Fox News: NPR Launches Offensive Against Congressman Trying to Cut Its Public Funding
National Public Radio is accusing Rep. Doug Lamborn, R-Colo., who is leading a Republican charge to cut public funding to the broadcaster, of trying to stifle free speech, a move that puts the embattled network on the offense as it fights fallout from its decision to fire Fox News contributor Juan Williams.
Lamborn immediately fired back, saying the whole point of not funding NPR is to enhance competition and viewpoints.
The tit-for-tat comes just a week after the NPR news editor who fired Williams resigned as the network's board of directors completed its independent review of the dismissal. The directors recommended new internal procedures for personnel decisions and disciplinary action, and cancelled NPR CEO Vivian Schiller's annual bonus because of "concern over her role in the termination process."
Lamborn first introduced his NPR defunding legislation in June, but it didn't receive much attention until the network fired Williams in October over remarks he made on Fox News' "The O'Reilly Factor" about his anxiety over seeing people dressed as Muslims on airplanes.
House Democrats rejected Lamborn's bill last month. But Lamborn introduced the bill again last week in the new session of Congress, with Republicans now in control the House.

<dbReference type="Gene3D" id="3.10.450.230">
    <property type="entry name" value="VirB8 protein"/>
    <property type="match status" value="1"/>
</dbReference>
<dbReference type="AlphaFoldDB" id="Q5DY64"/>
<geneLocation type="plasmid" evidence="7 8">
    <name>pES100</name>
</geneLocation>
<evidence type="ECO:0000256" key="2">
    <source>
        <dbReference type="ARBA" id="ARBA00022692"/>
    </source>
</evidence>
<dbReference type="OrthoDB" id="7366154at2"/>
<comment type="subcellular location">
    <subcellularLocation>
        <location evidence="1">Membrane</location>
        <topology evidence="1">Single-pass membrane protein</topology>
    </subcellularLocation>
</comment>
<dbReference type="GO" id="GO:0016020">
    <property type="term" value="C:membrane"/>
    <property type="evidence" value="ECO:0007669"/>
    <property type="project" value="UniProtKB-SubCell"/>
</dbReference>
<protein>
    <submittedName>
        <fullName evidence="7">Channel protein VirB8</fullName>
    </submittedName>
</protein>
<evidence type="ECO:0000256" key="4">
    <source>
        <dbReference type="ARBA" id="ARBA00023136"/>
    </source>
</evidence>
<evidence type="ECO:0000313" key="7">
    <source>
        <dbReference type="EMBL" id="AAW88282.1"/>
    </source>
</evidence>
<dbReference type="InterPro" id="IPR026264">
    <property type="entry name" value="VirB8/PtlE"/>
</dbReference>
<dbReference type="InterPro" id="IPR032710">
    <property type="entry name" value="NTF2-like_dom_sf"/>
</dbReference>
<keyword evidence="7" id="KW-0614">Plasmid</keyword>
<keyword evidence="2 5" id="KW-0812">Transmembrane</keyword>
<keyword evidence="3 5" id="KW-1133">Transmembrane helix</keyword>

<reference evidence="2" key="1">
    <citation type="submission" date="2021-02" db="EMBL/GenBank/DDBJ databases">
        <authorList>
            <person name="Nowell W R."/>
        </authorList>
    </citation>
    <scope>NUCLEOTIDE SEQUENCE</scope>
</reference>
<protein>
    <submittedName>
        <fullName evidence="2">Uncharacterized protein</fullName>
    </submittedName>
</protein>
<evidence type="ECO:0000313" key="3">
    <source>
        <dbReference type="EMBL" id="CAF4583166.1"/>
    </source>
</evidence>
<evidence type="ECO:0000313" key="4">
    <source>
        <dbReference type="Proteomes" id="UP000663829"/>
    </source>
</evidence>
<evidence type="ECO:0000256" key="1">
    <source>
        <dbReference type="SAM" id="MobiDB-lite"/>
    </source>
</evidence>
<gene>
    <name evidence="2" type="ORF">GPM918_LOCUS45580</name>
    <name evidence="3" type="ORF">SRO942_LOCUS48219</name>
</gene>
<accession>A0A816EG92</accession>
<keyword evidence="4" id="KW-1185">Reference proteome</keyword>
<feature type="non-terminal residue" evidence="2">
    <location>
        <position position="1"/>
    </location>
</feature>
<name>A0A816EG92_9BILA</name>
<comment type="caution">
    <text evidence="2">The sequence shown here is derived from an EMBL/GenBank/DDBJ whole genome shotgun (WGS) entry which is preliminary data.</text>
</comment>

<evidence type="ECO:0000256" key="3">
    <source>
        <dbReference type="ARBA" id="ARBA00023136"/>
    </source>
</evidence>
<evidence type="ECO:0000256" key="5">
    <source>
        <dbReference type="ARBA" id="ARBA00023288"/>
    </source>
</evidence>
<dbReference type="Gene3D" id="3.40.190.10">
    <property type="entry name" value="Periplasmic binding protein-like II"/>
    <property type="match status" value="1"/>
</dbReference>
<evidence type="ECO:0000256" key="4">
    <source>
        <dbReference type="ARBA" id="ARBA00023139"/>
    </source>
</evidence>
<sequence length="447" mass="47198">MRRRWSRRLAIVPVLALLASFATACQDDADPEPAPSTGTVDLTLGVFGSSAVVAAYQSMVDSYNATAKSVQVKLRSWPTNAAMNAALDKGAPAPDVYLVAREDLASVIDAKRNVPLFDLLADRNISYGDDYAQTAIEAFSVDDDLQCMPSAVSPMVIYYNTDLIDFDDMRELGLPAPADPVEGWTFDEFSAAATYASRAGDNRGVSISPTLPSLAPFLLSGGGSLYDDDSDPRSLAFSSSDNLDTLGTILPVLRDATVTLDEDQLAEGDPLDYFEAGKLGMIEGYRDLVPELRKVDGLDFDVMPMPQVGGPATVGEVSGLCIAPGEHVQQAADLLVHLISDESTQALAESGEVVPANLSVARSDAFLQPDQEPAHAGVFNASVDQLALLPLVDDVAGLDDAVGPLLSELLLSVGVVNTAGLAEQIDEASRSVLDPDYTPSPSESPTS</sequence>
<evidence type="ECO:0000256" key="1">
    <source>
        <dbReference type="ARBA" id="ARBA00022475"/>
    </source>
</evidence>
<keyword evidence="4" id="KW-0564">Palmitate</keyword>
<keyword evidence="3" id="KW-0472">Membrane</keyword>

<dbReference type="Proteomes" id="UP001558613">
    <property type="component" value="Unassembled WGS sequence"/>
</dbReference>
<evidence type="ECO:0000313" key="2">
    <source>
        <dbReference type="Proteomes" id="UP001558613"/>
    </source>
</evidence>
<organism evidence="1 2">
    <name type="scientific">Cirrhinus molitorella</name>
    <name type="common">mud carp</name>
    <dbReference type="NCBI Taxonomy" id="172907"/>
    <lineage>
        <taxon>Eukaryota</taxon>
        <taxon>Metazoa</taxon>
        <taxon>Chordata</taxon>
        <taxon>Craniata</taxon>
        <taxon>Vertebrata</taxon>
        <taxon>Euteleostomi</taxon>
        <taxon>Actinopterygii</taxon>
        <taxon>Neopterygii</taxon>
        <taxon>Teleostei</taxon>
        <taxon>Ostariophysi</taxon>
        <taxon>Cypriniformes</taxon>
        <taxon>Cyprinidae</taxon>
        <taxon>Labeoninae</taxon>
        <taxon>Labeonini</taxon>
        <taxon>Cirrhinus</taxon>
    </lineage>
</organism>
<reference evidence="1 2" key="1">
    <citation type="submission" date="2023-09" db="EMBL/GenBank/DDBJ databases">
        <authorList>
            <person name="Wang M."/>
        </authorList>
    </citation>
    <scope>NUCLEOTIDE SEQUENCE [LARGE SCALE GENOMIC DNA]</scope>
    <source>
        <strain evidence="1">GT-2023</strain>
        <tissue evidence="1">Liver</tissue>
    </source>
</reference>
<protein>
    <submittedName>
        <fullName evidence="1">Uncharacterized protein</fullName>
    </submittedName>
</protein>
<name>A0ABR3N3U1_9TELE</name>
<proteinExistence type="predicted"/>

NPR issued a statement this week blasting Lamborn's two bills, one which would defund the Corporation for Public Broadcasting, which receives 13 percent of its funding from taxpayers and awards NPR some grant money. The other would eliminate federal funding just for NPR. Local public radio stations are more dependent on federal funding than NPR is.
"Congressman Lamborn's legislation is an intrusion into the programming decision-making of America's public radio stations," the network said. "His legislation will disrupt and weaken the free and universal public media system that serves 170 million Americans each month."
"It seems ironic that Congressman Lamborn who seeks to withdraw federal support for public radio wants federal legislators in turn to assert control over how local public radio stations can make use of programming funds," NPR added. "This legislation would ultimately dictate the daily editorial schedules and news programs of nearly 1,000 public radio stations across America."
But Lamborn dismissed NPR's accusation.
"Within NPR, some bizarrely claim that my efforts are aimed at controlling and influencing the editorial content of NPR, Nothing could be further from the truth," he said in a statement. "I believe removing federal funding from NPR would give the news organization greater, not less, editorial freedom than they currently enjoy."
NPR says only 1 percent to 3 percent of its $166 million budget is funded by taxpayer dollars. But a recent report by the Congressional Research Service found that taxpayers fund at least 4 percent of NPR's budget, while an analyst at the conservative American Thinker estimated it was closer to 25 percent.